HUNTSVILLE, Ala. — Before any COVID-19 shot was administered, a whole lot of research had to take place.
The same goes for the children's COVID-19 vaccine and for many parents, there may be a bit of hesitancy when it comes to getting their child vaccinated.
Oftentimes, this is because it is thought that there is not enough research behind the vaccines.
But on the opposite end, one UAB professor and mom jumped at the opportunity to have her children involved in said research.
"When the Delta variant train entered our region and we started seeing even more young people, children getting very sick. I started making phone calls to find out if there are any clinical trials available for my children who are both in the five to 11-year-old range," said UAB Infectious Diseases Division Associate Professor Ellen Eaton.
There were just a few spots left in the trials for the Pfizer vaccine at Children's of Alabama, so Eaton enrolled both of her children.
"Although we did not know at the time, one of them ended up getting the placebo and one of them ended up getting the Pfizer vaccine," said Eaton.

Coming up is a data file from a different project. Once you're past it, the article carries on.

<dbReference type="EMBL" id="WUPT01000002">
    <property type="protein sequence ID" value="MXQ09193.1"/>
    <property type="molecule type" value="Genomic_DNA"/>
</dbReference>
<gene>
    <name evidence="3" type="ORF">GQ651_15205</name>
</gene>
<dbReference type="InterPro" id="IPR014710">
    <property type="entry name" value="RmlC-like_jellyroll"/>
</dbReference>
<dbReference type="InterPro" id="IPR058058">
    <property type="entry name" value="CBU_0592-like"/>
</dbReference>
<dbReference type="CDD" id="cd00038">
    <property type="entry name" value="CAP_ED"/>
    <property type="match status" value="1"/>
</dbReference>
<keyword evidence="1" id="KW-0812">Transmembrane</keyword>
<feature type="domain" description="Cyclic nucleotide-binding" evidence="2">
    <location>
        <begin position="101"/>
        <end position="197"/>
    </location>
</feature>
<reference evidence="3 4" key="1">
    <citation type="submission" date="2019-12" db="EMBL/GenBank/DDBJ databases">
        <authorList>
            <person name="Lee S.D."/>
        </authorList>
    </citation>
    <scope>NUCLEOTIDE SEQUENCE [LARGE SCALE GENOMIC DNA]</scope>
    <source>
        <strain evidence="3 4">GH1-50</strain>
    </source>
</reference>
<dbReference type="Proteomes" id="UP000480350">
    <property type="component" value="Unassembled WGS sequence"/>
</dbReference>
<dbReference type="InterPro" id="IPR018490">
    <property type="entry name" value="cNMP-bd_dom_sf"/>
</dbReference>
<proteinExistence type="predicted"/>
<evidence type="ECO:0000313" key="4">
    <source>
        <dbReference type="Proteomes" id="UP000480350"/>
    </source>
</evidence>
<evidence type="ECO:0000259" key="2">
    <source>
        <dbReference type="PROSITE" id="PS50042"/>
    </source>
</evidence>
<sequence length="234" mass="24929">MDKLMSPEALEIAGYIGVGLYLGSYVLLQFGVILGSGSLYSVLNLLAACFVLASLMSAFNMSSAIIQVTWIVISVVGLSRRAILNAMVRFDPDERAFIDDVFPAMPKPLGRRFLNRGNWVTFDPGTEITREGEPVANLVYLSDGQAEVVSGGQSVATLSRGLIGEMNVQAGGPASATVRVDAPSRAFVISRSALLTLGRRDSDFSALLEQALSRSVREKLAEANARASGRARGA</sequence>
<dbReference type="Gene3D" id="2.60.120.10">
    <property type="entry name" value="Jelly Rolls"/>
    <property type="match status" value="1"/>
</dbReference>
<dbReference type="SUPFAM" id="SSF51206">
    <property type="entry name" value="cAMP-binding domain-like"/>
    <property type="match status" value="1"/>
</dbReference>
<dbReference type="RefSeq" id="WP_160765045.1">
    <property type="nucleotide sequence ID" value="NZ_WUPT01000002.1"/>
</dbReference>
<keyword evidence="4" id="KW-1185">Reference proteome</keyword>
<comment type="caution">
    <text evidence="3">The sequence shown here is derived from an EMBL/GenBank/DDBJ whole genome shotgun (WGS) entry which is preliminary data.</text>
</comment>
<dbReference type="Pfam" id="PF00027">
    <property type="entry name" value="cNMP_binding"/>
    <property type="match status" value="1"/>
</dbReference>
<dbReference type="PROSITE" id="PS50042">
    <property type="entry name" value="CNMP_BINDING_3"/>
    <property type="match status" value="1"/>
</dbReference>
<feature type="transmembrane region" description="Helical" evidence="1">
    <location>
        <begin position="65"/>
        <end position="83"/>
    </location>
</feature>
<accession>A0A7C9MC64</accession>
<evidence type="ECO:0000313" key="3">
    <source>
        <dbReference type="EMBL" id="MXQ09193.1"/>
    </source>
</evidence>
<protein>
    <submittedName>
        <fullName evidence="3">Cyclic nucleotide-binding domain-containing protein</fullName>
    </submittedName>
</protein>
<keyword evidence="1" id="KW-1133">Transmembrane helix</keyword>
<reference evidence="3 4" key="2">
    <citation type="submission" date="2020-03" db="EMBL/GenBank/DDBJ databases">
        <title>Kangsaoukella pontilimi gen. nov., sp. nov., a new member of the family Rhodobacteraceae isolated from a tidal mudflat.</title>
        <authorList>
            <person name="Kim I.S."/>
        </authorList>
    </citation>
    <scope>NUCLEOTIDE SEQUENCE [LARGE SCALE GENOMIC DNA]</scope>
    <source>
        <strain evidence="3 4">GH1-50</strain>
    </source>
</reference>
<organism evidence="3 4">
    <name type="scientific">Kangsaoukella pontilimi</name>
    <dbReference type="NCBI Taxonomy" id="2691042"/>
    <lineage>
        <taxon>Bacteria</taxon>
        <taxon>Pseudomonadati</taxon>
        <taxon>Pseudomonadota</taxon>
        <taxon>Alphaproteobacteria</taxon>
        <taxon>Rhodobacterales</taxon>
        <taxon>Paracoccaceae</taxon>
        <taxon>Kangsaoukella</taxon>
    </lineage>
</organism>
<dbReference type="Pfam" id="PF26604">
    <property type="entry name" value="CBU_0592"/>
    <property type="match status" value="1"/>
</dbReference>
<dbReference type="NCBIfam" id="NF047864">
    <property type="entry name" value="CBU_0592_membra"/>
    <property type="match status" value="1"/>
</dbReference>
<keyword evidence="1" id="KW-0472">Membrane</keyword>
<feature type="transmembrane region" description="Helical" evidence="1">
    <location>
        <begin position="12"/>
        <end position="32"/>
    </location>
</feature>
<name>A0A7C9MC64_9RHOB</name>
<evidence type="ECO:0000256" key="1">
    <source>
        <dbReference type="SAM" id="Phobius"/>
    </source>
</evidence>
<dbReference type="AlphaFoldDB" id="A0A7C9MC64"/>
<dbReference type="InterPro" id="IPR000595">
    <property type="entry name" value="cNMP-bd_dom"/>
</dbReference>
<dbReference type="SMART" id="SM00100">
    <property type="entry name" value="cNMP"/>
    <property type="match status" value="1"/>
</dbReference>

Turns out, the professor's 6-year-old had received the Pfizer dose, while her 9-year-old received the placebo dose.
"We weren't confident that he had actually gotten the real vaccine," said Eaton. "His first shot was totally uneventful. Both of my boys went back to school the same day, they slept through the night, we had no fever."
Overall, Eaton describes the symptoms of the vaccine as uneventful and now that the trials are over and the vaccine is approved for those aged 5 to 11, her 9-old-year son can also get vaccinated.
"Fortunately, my son did well [with his first dose]. He had some slight arm tenderness but was able to go right back to school and participate in its after-school activities. He slept through the night he's able to go back to school the next day," said Eaton.